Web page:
Chennai woman kills friend's dad over alleged abuse: Why right to private defence won't apply

The busy Madras Port Trust road (MPT) in North Chennai's New Washermanpet neighbourhood looked nothing out of the ordinary on Wednesday evening. Located two streets away from the local H5 police station, a shocking murder unfolded here just two days ago. 

On Monday, the body of a 59-year-old man - 'Amman' Sekar - a camphor vendor, was found lying on the side of this road. His throat had been slit and his eyes glued shut. Less than 24 hours after the deceased was identified, the police arrested his alleged murderer - 23-year-old Vrindha*, his daughter's close friend. 

TNM spoke to police officers from the H5 police station who had made the arrest within 48 hours. According to the Inspector, who investigated the case, Vrindha had allegedly been sexually abused and threatened by Sekar for years - which led her to murder him to end the harassment. 

"Her statement says that the two of them had met 5 years ago when Vrindha visited his house, to meet his daughter who was her friend from college. In the following years, Sekar used to visit her house even when her parents were there and compel her to invite him home when she was alone. He used to buy her gifts and clothes, and also force her to come to his house. Both their families knew but never alerted the cops," Saravanan, the Inspector of H5 PS told TNM. 

According to Vrindha*, she wished to escape from the toxic relationship when he began threatening her. As per her statement to the police, the deceased had threatened to leak photos and videos of the two of them to force her to continue meeting him. 


The deceased 'Amman' Sekar

"This was when she decided to kill him to put an end to the harassment, threats and sexual abuse.  Around 9:55 pm on Monday night, the two of them met on MPT road. The deceased, Sekar, was turning 60 the next day. Vrindha told him to shut his eyes promising a birthday surprise. She then glued his eyes shut with an adhesive and slit his throat," the Inspector added. 

According to the police, an injured Sekar tried to get back on his two wheeler and ride away from the accused. However, he drove a 100 mts and then collapsed to death. 

"The accused left the murder weapon and the two wheeler on the street and took an auto back home. The next day we arrested her from Royapuram," the Inspector said. 

Can the accused's right to private defence be exercised?

In many ways, Vrindha's alleged motives for committing the murder are linked to protecting herself from Sekar. She was subjected to 5 years of sexual abuse and harassment, she alleged. With the intent to protect herself from his threats and safeguard her dignity as a woman, she committed the murder, her statement says.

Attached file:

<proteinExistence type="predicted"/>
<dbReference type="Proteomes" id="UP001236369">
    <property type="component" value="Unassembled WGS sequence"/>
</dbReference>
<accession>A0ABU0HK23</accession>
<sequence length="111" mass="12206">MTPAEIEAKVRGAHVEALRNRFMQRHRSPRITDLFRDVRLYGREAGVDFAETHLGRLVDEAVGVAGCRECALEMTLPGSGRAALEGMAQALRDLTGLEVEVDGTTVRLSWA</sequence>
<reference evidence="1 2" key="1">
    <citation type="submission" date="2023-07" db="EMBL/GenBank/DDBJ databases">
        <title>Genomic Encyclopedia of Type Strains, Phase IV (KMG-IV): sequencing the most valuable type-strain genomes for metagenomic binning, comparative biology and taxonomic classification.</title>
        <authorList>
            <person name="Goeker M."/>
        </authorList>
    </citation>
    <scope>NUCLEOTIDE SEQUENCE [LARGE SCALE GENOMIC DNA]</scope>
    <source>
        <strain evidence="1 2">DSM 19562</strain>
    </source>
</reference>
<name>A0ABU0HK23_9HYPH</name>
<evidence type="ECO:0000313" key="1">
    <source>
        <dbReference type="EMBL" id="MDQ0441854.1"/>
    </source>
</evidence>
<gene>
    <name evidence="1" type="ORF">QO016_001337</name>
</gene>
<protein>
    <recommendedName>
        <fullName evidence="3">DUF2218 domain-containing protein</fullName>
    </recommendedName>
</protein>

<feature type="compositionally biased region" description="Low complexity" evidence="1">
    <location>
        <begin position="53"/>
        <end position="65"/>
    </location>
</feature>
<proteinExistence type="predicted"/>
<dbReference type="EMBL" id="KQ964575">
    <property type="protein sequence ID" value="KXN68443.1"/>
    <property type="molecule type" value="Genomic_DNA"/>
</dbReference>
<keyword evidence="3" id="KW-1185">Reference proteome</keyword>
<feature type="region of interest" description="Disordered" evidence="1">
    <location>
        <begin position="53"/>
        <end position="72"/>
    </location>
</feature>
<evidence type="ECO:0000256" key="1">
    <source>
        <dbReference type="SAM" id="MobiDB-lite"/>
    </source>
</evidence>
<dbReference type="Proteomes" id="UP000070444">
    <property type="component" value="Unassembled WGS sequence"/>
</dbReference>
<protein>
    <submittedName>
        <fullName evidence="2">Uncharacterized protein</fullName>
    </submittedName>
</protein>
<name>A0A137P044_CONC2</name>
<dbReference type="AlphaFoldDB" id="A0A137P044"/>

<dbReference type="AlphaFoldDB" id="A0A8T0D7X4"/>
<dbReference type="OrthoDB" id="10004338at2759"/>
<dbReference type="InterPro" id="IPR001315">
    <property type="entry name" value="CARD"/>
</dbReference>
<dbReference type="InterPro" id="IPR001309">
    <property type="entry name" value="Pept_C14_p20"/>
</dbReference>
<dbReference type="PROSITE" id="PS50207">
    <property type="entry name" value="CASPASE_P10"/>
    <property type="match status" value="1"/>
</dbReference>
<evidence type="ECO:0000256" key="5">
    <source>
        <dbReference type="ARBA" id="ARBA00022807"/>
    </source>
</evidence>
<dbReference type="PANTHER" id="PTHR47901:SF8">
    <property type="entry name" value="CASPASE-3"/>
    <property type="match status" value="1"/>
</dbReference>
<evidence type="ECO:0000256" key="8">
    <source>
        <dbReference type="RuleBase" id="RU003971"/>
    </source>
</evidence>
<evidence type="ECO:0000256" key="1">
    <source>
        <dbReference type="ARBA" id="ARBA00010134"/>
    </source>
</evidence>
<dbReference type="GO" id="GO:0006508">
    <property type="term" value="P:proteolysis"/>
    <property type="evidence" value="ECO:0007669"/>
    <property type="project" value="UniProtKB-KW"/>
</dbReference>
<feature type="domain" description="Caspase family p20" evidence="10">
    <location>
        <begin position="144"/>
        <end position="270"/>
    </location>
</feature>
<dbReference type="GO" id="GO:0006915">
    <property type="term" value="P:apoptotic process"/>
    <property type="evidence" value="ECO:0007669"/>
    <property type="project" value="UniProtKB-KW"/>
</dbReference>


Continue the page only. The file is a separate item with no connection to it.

However, it is the 'pre-meditated' nature of this crime that does not sit well with the clauses of Section 100 in the Indian Penal Code - one's right to private defence.

The Indian Penal Code defines Section 100 as "the right of private defence of the body extends to the voluntary causing of death or of any other harm to the assailant." 

This law comes as legal recourse to anybody who has exercised the right to protect oneself from an assault which could have led to death, grievous hurt, rape, kidnapping or abduction, wrongful confinement.

In Vrindha's case, however, experts believe that this section cannot apply as there was a lack of imminent threat. 

"Had there been even 5-10 minutes of a struggle before the crime had taken place, the accused could have availed this right. Instead of perpetuating the crime, she should have alerted the police of the abuse she faced. Right now it is only section 302 (murder) which has been registered in the FIR," the Inspector of the H5 station stated. 

Speaking to TNM, lawyer and human rights activist Sudha Ramalingam stated that section 99 and 100 - right to private defence - is only proportionate to the threat caused to body, property or to another person.

"The law will apply when you are trying to protect your body, your property or to save another person from imminent danger. In this case, when the threat is not imminent and the action is pre-meditated, the section cannot be applied. However, one must take into account the plight of the woman here. There have been examples in the past where human rights activists have rallied for the release of women who have killed their abusers. The 1992 case of Kiranjit Ahluwalia, the Indian woman, who burnt her husband to death in London is one such example. While she had not faced imminent threat on the day of the crime, Ahluwalia had claimed that her action had been in response to 10 years of physical, psychological and sexual abuse," Sudha says. 

Usha Rani's case

In 2012, Tamil Nadu witnessed such a case when a 44-year-old Madurai woman, Usha Rani, bludgeoned her ex-husband to death. Usha was not charged with homicide as she had acted to save her daughter who was in immediate danger of being sexually assaulted by her father. 

In September 2017, a 65-year-old woman in Tamil Nadu's Sivagangai district picked up a sickle and hacked her own son to death while trying to save her granddaughter from being abused by him. The 65-year-old  was later released as she had perpetrated the crime  to protect her granddaughter who was assaulted with a wooden log by her own father for refusing his advances.

In Vrindha's case, however, experts believe that right to private defence cannot apply due to a lack of imminent threat.

*Name changed to protect identity